AFL Round 11: And that was that, for Tiger Terry.

by John Green

After weeks of wondering when the guillotine blade is going to drop, Terry Wallace has left the scaffold and decided to go of his own accord. The Tigers’ clash with the Western Bulldogs is to be his last as Richmond coach. There is a curious irony in Wallace’s swansong. He is competing against the outfit he left in acrimonious circumstances in 2002. Wallace almost succeeded Bulldogs coach and former teammate, Rodney Eade, as coach of Sydney. Eade was interviewed for the vacant Richmond job in 2004. Now Eade is on the way up with a promising combination and Wallace has one foot out the door.

Wallace came to Punt Road on a wave of optimism. He had some “unfinished business” after a frustrating season as a player in 1987.

Instead, it has come to this.

This game counts for little. Regardless of the result, the Bulldogs will remain in the top four and the Tigers will still be mired in the bottom four.

Questions tumble through my mind. Why, despite his best efforts, was Wallace unable to change the fortunes of a once-great club? Can his men pull off an unlikely victory? Where to for the Tigers now in an expanded national competition? Will the Bulldog fans bury the hatchet or will they maintain their hostility towards a former favourite son?

There are a few surprises at the opening bounce. Kelvin Moore lines up in attack on Brian Lake. Deledio also goes forward, with a view perhaps to exposing Liam Picken, the rookie tagger who gave him so much grief at their previous meeting.

It looks like Terry has given his Tigers a licence to take on their opponents. Daniel Jackson is outgunning the dangerous Adam Cooney. Mitch Morton enhances his celebrity status from booting the winner in the previous outing against the Dockers, slotting Richmond’s first three majors. Scores are level at quarter-time. In the second term the Bulldogs surge to a 27-point lead. The game is starting to take a predictable trajectory. If it’s a shoot-out Richmond wants, the Bulldogs will win it every time. Spectators around me are more interested in discussing the progress of their fantasy teams.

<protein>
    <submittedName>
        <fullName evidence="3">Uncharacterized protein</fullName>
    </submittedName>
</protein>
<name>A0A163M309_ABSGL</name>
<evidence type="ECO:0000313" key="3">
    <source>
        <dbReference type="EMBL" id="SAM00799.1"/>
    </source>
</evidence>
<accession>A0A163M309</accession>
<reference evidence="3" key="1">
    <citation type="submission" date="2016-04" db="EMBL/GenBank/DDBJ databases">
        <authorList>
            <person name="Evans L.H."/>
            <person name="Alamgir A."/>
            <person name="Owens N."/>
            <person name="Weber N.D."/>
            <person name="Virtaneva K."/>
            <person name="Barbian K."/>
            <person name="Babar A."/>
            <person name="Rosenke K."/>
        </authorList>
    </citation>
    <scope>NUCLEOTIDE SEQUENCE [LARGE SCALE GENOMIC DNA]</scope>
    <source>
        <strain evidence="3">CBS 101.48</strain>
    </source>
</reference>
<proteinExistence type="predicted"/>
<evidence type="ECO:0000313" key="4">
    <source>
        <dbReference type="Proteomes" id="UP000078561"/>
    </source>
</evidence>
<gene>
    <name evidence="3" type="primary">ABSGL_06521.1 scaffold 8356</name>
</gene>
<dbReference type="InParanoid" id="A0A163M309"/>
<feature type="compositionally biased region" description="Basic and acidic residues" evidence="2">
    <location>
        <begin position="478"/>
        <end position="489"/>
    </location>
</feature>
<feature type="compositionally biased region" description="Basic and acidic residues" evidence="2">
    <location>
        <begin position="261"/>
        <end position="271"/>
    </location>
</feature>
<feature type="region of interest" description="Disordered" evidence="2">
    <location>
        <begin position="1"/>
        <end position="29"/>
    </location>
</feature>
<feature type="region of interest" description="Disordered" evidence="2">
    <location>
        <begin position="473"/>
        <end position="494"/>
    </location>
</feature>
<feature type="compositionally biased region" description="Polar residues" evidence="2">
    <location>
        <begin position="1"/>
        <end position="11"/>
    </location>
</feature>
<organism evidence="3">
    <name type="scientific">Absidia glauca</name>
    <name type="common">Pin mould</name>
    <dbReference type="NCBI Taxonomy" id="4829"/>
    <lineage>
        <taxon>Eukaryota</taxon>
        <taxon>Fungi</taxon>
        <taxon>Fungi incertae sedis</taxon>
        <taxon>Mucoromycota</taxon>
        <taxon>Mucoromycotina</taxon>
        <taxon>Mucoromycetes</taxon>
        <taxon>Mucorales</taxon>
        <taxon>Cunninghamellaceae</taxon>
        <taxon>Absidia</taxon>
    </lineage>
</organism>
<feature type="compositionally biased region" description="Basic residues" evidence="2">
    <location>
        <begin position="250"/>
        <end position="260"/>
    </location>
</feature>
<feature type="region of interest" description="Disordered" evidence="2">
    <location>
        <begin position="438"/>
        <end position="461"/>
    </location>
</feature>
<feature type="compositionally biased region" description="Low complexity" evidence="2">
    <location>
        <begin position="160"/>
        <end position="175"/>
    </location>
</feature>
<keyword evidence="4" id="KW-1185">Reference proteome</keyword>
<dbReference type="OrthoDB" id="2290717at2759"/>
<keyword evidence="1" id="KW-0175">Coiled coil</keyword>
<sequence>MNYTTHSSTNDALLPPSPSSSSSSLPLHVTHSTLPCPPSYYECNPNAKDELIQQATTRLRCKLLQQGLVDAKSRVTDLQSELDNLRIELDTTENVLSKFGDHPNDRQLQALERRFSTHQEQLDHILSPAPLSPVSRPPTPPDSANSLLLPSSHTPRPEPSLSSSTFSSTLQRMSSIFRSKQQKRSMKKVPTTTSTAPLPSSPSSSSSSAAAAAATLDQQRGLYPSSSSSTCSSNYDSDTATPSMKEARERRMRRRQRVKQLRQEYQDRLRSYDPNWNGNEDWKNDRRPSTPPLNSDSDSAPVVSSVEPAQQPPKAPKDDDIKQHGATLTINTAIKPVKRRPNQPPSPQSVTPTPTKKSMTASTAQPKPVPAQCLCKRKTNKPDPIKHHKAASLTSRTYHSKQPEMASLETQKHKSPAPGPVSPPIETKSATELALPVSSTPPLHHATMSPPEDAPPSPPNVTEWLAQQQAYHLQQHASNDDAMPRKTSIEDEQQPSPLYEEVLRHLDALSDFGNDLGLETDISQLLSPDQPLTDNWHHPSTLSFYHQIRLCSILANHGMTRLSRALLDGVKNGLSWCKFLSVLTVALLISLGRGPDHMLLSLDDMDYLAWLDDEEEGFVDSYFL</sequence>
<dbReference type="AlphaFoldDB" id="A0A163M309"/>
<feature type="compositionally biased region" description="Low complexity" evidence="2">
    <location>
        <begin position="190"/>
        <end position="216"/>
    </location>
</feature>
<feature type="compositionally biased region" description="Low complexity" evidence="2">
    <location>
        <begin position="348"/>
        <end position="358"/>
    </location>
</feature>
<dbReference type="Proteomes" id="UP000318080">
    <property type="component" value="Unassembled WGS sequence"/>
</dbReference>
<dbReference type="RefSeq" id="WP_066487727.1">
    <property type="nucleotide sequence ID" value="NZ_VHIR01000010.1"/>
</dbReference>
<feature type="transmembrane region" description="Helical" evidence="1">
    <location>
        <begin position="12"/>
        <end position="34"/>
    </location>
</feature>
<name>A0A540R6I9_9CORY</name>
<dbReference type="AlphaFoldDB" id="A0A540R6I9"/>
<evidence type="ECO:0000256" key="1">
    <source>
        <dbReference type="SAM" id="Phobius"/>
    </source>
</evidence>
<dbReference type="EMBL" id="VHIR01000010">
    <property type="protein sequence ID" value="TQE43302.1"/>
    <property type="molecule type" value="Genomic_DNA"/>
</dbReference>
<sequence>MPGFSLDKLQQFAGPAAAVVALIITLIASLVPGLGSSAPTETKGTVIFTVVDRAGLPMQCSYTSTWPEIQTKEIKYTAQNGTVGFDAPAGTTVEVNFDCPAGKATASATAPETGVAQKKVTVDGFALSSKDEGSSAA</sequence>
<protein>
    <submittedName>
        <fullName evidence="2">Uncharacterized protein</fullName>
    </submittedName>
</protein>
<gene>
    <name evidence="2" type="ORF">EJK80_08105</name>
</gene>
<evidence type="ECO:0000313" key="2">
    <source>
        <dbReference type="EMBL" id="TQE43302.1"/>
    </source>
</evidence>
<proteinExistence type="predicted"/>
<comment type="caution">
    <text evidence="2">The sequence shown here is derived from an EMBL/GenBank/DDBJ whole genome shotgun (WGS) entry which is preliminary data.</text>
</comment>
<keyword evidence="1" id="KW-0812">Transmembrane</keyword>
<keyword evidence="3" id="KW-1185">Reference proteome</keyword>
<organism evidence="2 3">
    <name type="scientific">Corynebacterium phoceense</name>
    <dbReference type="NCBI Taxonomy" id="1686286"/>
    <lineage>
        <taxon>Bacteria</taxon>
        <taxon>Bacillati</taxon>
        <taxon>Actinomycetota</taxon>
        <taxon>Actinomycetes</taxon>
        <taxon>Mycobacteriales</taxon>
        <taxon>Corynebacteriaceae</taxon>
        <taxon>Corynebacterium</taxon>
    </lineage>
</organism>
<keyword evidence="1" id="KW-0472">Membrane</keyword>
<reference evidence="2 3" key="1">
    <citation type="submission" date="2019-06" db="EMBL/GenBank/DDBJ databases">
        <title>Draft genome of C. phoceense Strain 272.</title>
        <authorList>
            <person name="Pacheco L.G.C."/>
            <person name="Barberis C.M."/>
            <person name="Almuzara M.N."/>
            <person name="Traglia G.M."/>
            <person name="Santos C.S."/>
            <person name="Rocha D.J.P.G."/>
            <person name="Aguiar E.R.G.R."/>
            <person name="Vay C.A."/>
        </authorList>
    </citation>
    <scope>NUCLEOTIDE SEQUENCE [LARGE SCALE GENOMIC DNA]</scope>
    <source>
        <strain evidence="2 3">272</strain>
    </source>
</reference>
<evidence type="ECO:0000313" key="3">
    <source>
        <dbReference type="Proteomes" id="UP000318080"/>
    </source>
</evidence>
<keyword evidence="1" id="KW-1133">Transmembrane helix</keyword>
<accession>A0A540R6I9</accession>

But suddenly, the Tigers return fire. For seven glorious minutes, they play in the manner championed by Wallace when he first arrived at Tigerland. An exhilarating brand of run and carry. They take risks, link up and run through the lines, using rapid-fire handball and one long kick to a leading forward in space. Pattison (twice), Collins, Tuck and Reiwoldt score and the Tigers hold an unlikely two-point lead at half-time. Ah, bliss. Bulldog supporters blame the umpires for their predicament. The joint is rocking to a yellow and black tribal rhythm as the boys jog in unison from the field. They have scored eight straight goals to the Bulldogs’ 7-4 in the second stanza.

The free-scoring duel continues in the third quarter. The Bulldogs kick another score of 7-4. This time, however, the Tigers shoot blanks, booting only two behinds. The Bullies simply close the Tigers down with formidable defensive pressure. They corral running Tigers into dead ends and sweat on them for the inevitable turnovers. They pounce and kick with precision into an open forward line, hitting their targets with unerring accuracy. Cooney ouwits Jackson and assumes control of the midfield. Harbrow sets up numerous attacking moves from defence. Cross and Boyd weave their gritty magic in the packs and extricate the ball for their runners. Brad Johnson gives a football lesson to young Will Thursfield.

The atmosphere becomes funereal for Richmond fans. I watch Wallace as he makes his final address to his payers at the last break. What can he say that can possibly help?

Josh Hill boots three in the last term to make it a tidy return of four for the evening. The Bulldogs unleash a 13 goal to two second half.

The siren sounds. How will it end for Terry?

He emerges onto the field and is booed by the Bulldog fans. They don’t forgive or forget out west. He is interviewed by Tim Watson, another former coach. The Richmond players wait and so do the Bulldogs some distance away. Rodney Eade and Leon Cameron walk over to shake hands with Wallace. None of their players accompany them. The Bulldogs head to their race where Ryan Hargrave, one of their own, receives a rousing cheer for completing his 150th game.

Wallace leaves the arena at the head of his players to the polite applause of the Richmond faithful. The Bulldogs theme song is played for the second time.

Wallace started his coaching career at Richmond with a 62-point defeat to Geelong. He ends it with a 68-point loss to the Bulldogs.

He strides up the race to a new life.

My votes: 3 Cooney 2 Boyd 1 Harbrow

Leave a Comment